- Sleep - Sleep is crucial for muscle recovery, so if you’re getting less than the recommended amount, you’re more likely to strain a muscle.
- Stretch - This will reduce the likelihood of re-injuring the muscle.
- Massage - Massaging the affected area can help break up any scar tissue and speed up the healing process.
- Strengthen - Strengthening the muscles around the calf can help prevent re-injury.
Fastest Way to Heal a Strained Calf Muscle
To heal your strained calf muscle as quickly as possible, you need to keep it moving. This is especially true when the injury is still fresh. You need to keep the surrounding blood vessels moving, which will help to bring oxygen to the muscle and promote healing. You should aim to walk every day, increasing your distance as your pain allows.
How to Heal a Strained Calf Muscle Quickly?
As you get closer to being back to full health, you can start to add a little bit of gentle running into your routine. You also need to get your muscle moving through its full range of motion. If the muscle is too tight, it may be pulling on the tendon, which will prolong your healing time. You should be careful not to overdo it, but a few gentle stretches every day will go a long way toward helping you get back to normal.
How to Heal a Pulled Calf Muscle?
If you have experienced a sudden, acute calf strain, the fastest way to heal a strained calf muscle depends on the severity of the strain. You should rest for at least one or two days, and then gradually increase your exercise and stretching routine. If the pain lasts for more than two days, or if the pain is increasing instead of subsiding, it is a sign that you should see a doctor.
How to Heal a Pulled Muscle in Your Calf?
If the injury is minor, it will heal on its own after a couple of weeks provided you do the right things to help it heal. You will need to give your calf muscles time to heal and you should avoid putting any excess stress on your calf muscle. Avoid common activities that can put a strain on your calf muscle, including:
1. Running outside on soft or uneven surfaces.
2. Standing on your toes.
3. Stepping up or down with your toes curled under.
How to Heal a Torn Calf Muscle?
If you’ve torn your calf muscle, you won’t fully heal until the tear has repaired itself. The healing process can take anywhere between two weeks and three months, depending on the severity of the tear.
As with a strain, you should consult a doctor to make sure you don’t need surgery, and you’ll probably be prescribed rest and ice, with the potential addition of crutches if the healing process is taking longer than expected. You can also try using a leg brace to support your calf muscle until it heals. In addition, you can try using low-impact exercises like cycling or swimming to help you stay active while you’re recovering.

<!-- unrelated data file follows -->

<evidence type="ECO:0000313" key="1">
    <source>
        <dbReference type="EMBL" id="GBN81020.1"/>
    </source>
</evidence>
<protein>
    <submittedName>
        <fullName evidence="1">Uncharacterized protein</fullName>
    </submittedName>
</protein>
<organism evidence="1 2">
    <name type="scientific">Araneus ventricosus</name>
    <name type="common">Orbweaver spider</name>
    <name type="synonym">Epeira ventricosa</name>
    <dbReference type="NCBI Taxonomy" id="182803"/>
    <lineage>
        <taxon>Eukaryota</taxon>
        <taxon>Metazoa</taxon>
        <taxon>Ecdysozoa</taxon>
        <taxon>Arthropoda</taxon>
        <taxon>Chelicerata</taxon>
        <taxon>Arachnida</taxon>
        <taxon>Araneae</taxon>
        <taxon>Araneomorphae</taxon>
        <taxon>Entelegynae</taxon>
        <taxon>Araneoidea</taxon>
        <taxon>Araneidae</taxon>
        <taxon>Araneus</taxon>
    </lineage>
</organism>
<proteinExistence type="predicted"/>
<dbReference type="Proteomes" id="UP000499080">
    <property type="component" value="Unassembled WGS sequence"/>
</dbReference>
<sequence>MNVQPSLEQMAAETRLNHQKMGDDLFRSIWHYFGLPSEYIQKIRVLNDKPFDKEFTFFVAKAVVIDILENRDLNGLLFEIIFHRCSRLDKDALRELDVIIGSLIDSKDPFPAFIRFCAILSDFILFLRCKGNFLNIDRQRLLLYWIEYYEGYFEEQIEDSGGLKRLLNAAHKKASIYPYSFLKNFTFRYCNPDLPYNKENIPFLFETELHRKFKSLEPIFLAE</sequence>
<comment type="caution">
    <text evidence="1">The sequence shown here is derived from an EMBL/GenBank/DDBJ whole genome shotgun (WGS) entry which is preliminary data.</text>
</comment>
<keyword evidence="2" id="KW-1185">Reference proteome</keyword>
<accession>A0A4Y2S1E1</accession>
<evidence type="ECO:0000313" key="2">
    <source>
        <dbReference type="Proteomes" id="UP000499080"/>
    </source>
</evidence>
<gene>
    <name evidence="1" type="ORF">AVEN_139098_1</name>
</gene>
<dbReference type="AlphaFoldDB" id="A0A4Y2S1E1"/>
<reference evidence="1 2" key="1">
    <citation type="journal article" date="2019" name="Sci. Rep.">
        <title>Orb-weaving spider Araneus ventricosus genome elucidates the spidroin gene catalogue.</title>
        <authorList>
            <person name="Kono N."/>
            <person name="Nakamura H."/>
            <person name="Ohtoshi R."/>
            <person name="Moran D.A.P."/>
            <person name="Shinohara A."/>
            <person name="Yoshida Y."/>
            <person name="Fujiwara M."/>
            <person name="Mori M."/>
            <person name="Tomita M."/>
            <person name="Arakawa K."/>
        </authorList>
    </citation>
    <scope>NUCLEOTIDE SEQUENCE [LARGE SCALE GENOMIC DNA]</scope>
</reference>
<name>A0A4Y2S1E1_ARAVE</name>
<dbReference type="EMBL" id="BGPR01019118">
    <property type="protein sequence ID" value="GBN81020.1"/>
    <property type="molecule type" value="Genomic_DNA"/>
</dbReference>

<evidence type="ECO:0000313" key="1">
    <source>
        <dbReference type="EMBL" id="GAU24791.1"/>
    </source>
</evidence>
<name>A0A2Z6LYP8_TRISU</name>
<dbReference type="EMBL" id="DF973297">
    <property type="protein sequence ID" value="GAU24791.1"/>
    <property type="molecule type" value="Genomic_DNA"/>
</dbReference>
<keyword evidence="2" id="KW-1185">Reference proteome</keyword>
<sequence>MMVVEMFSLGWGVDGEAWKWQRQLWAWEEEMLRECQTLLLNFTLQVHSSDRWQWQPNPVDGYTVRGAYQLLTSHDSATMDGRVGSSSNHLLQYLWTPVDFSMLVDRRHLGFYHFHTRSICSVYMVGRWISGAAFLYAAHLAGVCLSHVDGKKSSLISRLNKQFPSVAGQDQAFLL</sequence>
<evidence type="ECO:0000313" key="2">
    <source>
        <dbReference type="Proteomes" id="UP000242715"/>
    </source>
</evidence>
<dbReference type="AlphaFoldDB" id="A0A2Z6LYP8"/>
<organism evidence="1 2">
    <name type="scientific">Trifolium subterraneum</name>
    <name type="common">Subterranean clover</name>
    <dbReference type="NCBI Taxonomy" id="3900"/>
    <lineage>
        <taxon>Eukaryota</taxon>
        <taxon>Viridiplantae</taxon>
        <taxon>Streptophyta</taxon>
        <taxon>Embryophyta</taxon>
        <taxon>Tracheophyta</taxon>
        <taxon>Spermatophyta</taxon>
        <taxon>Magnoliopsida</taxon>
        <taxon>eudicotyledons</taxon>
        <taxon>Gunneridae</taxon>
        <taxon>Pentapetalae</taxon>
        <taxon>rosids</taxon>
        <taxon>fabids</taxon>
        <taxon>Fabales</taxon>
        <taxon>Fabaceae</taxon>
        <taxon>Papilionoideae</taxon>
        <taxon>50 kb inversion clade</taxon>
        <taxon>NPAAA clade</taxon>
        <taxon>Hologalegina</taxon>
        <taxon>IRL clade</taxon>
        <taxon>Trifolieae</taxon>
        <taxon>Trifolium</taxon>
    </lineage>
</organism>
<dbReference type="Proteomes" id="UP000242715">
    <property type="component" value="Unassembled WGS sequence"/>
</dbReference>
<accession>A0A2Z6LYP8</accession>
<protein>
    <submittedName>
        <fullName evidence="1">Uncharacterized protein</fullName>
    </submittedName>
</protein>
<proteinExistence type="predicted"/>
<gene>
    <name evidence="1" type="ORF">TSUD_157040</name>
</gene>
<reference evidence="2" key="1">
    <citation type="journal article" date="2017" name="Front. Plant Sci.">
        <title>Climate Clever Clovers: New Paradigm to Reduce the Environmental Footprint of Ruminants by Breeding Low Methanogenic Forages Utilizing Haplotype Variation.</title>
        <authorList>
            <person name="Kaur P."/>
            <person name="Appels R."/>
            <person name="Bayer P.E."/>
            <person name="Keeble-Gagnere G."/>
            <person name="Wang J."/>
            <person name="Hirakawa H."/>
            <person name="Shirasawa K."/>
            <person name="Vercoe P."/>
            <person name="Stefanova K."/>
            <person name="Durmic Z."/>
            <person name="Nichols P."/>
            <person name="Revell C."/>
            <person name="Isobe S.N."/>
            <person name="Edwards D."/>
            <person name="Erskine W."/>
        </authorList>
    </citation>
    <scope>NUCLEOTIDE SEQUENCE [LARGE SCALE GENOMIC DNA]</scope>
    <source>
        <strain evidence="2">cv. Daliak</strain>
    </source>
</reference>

You must let the pain subside before you start exercising again. You can use ice to relieve pain and swelling, and you can use various stretching exercises to help with healing. Calf strengthening exercises are also important to help with healing and are especially useful if you have a pulled calf muscle.
How Long to Heal a Torn Calf Muscle?
On average, you can expect to recover from a moderate to a severe calf strain in about two months. However, there are many factors that could influence your recovery time. These include your age, the severity of the strain, your diet, your level of motivation, and whether you have any other health conditions.
Calf Strain Recovery Time
The healing process for a torn calf muscle is similar to that of a strained calf muscle. You must rest the injury and let the pain subside before starting a treatment routine. If you have torn your calf muscle, you will need to allow for a longer healing time, up to six months in some cases. Keep in mind that your calf muscle will never be 100% healed after a tear. It will always be weaker than your other calf muscles and you need to be aware of that and take steps to protect it moving forward.
You can help to speed up the process by increasing your intake of vitamins, minerals, and amino acids by taking supplements. You can also try massaging the injured area using a deep tissue massage gun with interchangeable heads, as this can help to clear out the lactic acid build-up that is causing the pain. Exercises such as cycling and swimming can also help you stay active while you’re recovering while helping to maintain your fitness level.
Exercises to Heal a Strained Calf
There are various exercises you can do to help heal a strained calf muscle. Start with low-impact exercises, as well as a few stretches, and then slowly progress to more demanding workouts. You can try these exercises to heal a strained calf muscle.
- Calf Stretch with Wall - Stand about 2 feet from a wall, and place the toes of your injured leg about a foot away from the wall.
- Calf Stretch with Thera-band - Stand on the band with your toes curled under, and slowly push your heel back to a stretch sensation.